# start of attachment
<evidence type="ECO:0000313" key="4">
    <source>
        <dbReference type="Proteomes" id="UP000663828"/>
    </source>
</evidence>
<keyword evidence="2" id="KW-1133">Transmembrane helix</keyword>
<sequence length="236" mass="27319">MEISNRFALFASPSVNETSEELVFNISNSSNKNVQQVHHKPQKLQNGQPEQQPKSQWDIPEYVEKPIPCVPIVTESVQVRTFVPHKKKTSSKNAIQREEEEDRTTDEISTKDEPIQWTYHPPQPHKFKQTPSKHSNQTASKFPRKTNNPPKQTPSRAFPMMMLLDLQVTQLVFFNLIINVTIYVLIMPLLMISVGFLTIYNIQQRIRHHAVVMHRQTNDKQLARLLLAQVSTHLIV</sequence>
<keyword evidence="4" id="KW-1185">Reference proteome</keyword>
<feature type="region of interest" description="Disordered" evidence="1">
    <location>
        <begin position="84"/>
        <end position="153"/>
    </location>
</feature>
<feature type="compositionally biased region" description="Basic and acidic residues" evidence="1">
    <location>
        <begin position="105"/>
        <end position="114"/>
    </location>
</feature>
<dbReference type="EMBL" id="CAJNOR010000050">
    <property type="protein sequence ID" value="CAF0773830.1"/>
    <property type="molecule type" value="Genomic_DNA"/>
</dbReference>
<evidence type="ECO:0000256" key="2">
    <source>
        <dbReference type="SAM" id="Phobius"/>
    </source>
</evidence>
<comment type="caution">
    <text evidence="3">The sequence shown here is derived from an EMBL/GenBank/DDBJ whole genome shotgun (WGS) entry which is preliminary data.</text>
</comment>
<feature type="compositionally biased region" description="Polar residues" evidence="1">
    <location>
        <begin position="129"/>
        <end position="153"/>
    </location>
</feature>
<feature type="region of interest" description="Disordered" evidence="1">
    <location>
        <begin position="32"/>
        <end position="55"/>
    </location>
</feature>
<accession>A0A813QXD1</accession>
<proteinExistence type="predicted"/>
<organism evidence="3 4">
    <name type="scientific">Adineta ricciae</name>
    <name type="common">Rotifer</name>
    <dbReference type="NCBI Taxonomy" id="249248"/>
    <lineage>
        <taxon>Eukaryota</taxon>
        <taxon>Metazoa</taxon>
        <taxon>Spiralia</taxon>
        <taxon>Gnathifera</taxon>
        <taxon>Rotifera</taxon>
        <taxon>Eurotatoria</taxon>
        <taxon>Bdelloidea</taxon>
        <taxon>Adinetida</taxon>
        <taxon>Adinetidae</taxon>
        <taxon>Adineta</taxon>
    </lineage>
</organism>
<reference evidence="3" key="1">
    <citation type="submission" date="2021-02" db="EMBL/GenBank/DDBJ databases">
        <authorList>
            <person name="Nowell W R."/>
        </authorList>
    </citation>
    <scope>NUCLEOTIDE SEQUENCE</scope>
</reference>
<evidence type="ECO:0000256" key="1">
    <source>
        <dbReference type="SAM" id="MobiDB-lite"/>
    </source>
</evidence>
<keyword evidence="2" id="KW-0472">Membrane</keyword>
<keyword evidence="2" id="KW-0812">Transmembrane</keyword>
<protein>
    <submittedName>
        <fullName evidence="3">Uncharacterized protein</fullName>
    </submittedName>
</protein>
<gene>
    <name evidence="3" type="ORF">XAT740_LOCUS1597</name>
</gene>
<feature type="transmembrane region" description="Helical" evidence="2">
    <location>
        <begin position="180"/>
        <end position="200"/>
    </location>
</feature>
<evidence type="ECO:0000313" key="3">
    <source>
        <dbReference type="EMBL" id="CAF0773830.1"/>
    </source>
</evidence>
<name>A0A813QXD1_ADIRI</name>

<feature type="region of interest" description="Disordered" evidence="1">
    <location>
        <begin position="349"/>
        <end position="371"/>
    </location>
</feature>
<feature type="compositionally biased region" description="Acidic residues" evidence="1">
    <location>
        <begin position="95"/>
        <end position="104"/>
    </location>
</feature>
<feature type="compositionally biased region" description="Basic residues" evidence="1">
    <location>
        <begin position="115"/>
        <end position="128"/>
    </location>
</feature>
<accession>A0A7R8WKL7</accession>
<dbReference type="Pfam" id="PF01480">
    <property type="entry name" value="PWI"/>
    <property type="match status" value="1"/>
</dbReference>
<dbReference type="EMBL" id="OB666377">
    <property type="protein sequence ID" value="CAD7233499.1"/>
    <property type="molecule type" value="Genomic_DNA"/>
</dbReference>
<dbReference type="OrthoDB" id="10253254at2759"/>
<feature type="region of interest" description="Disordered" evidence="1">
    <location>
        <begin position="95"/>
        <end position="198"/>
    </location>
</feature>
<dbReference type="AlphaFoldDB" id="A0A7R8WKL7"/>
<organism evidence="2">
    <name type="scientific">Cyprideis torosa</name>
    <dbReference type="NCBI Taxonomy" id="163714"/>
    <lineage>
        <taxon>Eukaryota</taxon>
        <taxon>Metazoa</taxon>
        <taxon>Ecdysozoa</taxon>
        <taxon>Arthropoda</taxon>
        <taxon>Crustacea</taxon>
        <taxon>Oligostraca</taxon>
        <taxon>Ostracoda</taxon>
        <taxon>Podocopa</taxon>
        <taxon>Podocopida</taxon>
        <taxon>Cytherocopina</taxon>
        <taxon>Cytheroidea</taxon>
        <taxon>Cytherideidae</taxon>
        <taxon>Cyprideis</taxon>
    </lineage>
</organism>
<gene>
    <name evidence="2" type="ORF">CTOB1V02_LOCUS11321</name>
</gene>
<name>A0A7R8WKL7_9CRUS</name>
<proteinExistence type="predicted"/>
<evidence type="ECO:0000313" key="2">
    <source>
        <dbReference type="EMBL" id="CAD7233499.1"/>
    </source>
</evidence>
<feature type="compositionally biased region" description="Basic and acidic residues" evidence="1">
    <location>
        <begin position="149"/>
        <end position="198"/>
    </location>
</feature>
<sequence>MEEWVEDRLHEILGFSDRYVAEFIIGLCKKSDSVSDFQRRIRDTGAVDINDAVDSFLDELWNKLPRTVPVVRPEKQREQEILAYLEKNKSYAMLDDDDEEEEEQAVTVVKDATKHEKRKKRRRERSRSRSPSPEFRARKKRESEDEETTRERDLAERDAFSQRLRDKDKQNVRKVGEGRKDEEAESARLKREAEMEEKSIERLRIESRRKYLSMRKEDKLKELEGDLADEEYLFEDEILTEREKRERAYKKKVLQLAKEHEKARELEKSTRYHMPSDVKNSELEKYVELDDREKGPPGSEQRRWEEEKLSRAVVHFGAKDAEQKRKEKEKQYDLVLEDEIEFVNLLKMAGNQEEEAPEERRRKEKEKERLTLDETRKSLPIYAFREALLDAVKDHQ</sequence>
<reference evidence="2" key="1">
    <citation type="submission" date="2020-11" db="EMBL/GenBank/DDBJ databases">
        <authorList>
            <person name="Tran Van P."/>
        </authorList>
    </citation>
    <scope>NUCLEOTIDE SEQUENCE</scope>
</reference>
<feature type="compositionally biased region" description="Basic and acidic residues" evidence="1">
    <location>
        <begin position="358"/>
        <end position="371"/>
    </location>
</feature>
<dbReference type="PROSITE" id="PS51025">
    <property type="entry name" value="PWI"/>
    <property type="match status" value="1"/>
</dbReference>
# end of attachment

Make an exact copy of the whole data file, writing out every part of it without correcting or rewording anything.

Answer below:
<evidence type="ECO:0000313" key="4">
    <source>
        <dbReference type="Proteomes" id="UP000663828"/>
    </source>
</evidence>
<keyword evidence="2" id="KW-1133">Transmembrane helix</keyword>
<sequence length="236" mass="27319">MEISNRFALFASPSVNETSEELVFNISNSSNKNVQQVHHKPQKLQNGQPEQQPKSQWDIPEYVEKPIPCVPIVTESVQVRTFVPHKKKTSSKNAIQREEEEDRTTDEISTKDEPIQWTYHPPQPHKFKQTPSKHSNQTASKFPRKTNNPPKQTPSRAFPMMMLLDLQVTQLVFFNLIINVTIYVLIMPLLMISVGFLTIYNIQQRIRHHAVVMHRQTNDKQLARLLLAQVSTHLIV</sequence>
<keyword evidence="4" id="KW-1185">Reference proteome</keyword>
<feature type="region of interest" description="Disordered" evidence="1">
    <location>
        <begin position="84"/>
        <end position="153"/>
    </location>
</feature>
<feature type="compositionally biased region" description="Basic and acidic residues" evidence="1">
    <location>
        <begin position="105"/>
        <end position="114"/>
    </location>
</feature>
<dbReference type="EMBL" id="CAJNOR010000050">
    <property type="protein sequence ID" value="CAF0773830.1"/>
    <property type="molecule type" value="Genomic_DNA"/>
</dbReference>
<evidence type="ECO:0000256" key="2">
    <source>
        <dbReference type="SAM" id="Phobius"/>
    </source>
</evidence>
<comment type="caution">
    <text evidence="3">The sequence shown here is derived from an EMBL/GenBank/DDBJ whole genome shotgun (WGS) entry which is preliminary data.</text>
</comment>
<feature type="compositionally biased region" description="Polar residues" evidence="1">
    <location>
        <begin position="129"/>
        <end position="153"/>
    </location>
</feature>
<feature type="region of interest" description="Disordered" evidence="1">
    <location>
        <begin position="32"/>
        <end position="55"/>
    </location>
</feature>
<accession>A0A813QXD1</accession>
<proteinExistence type="predicted"/>
<organism evidence="3 4">
    <name type="scientific">Adineta ricciae</name>
    <name type="common">Rotifer</name>
    <dbReference type="NCBI Taxonomy" id="249248"/>
    <lineage>
        <taxon>Eukaryota</taxon>
        <taxon>Metazoa</taxon>
        <taxon>Spiralia</taxon>
        <taxon>Gnathifera</taxon>
        <taxon>Rotifera</taxon>
        <taxon>Eurotatoria</taxon>
        <taxon>Bdelloidea</taxon>
        <taxon>Adinetida</taxon>
        <taxon>Adinetidae</taxon>
        <taxon>Adineta</taxon>
    </lineage>
</organism>
<reference evidence="3" key="1">
    <citation type="submission" date="2021-02" db="EMBL/GenBank/DDBJ databases">
        <authorList>
            <person name="Nowell W R."/>
        </authorList>
    </citation>
    <scope>NUCLEOTIDE SEQUENCE</scope>
</reference>
<evidence type="ECO:0000256" key="1">
    <source>
        <dbReference type="SAM" id="MobiDB-lite"/>
    </source>
</evidence>
<keyword evidence="2" id="KW-0472">Membrane</keyword>
<keyword evidence="2" id="KW-0812">Transmembrane</keyword>
<protein>
    <submittedName>
        <fullName evidence="3">Uncharacterized protein</fullName>
    </submittedName>
</protein>
<gene>
    <name evidence="3" type="ORF">XAT740_LOCUS1597</name>
</gene>
<feature type="transmembrane region" description="Helical" evidence="2">
    <location>
        <begin position="180"/>
        <end position="200"/>
    </location>
</feature>
<evidence type="ECO:0000313" key="3">
    <source>
        <dbReference type="EMBL" id="CAF0773830.1"/>
    </source>
</evidence>
<name>A0A813QXD1_ADIRI</name>

<feature type="region of interest" description="Disordered" evidence="1">
    <location>
        <begin position="349"/>
        <end position="371"/>
    </location>
</feature>
<feature type="compositionally biased region" description="Acidic residues" evidence="1">
    <location>
        <begin position="95"/>
        <end position="104"/>
    </location>
</feature>
<feature type="compositionally biased region" description="Basic residues" evidence="1">
    <location>
        <begin position="115"/>
        <end position="128"/>
    </location>
</feature>
<accession>A0A7R8WKL7</accession>
<dbReference type="Pfam" id="PF01480">
    <property type="entry name" value="PWI"/>
    <property type="match status" value="1"/>
</dbReference>
<dbReference type="EMBL" id="OB666377">
    <property type="protein sequence ID" value="CAD7233499.1"/>
    <property type="molecule type" value="Genomic_DNA"/>
</dbReference>
<dbReference type="OrthoDB" id="10253254at2759"/>
<feature type="region of interest" description="Disordered" evidence="1">
    <location>
        <begin position="95"/>
        <end position="198"/>
    </location>
</feature>
<dbReference type="AlphaFoldDB" id="A0A7R8WKL7"/>
<organism evidence="2">
    <name type="scientific">Cyprideis torosa</name>
    <dbReference type="NCBI Taxonomy" id="163714"/>
    <lineage>
        <taxon>Eukaryota</taxon>
        <taxon>Metazoa</taxon>
        <taxon>Ecdysozoa</taxon>
        <taxon>Arthropoda</taxon>
        <taxon>Crustacea</taxon>
        <taxon>Oligostraca</taxon>
        <taxon>Ostracoda</taxon>
        <taxon>Podocopa</taxon>
        <taxon>Podocopida</taxon>
        <taxon>Cytherocopina</taxon>
        <taxon>Cytheroidea</taxon>
        <taxon>Cytherideidae</taxon>
        <taxon>Cyprideis</taxon>
    </lineage>
</organism>
<gene>
    <name evidence="2" type="ORF">CTOB1V02_LOCUS11321</name>
</gene>
<name>A0A7R8WKL7_9CRUS</name>
<proteinExistence type="predicted"/>
<evidence type="ECO:0000313" key="2">
    <source>
        <dbReference type="EMBL" id="CAD7233499.1"/>
    </source>
</evidence>
<feature type="compositionally biased region" description="Basic and acidic residues" evidence="1">
    <location>
        <begin position="149"/>
        <end position="198"/>
    </location>
</feature>
<sequence>MEEWVEDRLHEILGFSDRYVAEFIIGLCKKSDSVSDFQRRIRDTGAVDINDAVDSFLDELWNKLPRTVPVVRPEKQREQEILAYLEKNKSYAMLDDDDEEEEEQAVTVVKDATKHEKRKKRRRERSRSRSPSPEFRARKKRESEDEETTRERDLAERDAFSQRLRDKDKQNVRKVGEGRKDEEAESARLKREAEMEEKSIERLRIESRRKYLSMRKEDKLKELEGDLADEEYLFEDEILTEREKRERAYKKKVLQLAKEHEKARELEKSTRYHMPSDVKNSELEKYVELDDREKGPPGSEQRRWEEEKLSRAVVHFGAKDAEQKRKEKEKQYDLVLEDEIEFVNLLKMAGNQEEEAPEERRRKEKEKERLTLDETRKSLPIYAFREALLDAVKDHQ</sequence>
<reference evidence="2" key="1">
    <citation type="submission" date="2020-11" db="EMBL/GenBank/DDBJ databases">
        <authorList>
            <person name="Tran Van P."/>
        </authorList>
    </citation>
    <scope>NUCLEOTIDE SEQUENCE</scope>
</reference>
<feature type="compositionally biased region" description="Basic and acidic residues" evidence="1">
    <location>
        <begin position="358"/>
        <end position="371"/>
    </location>
</feature>
<dbReference type="PROSITE" id="PS51025">
    <property type="entry name" value="PWI"/>
    <property type="match status" value="1"/>
</dbReference>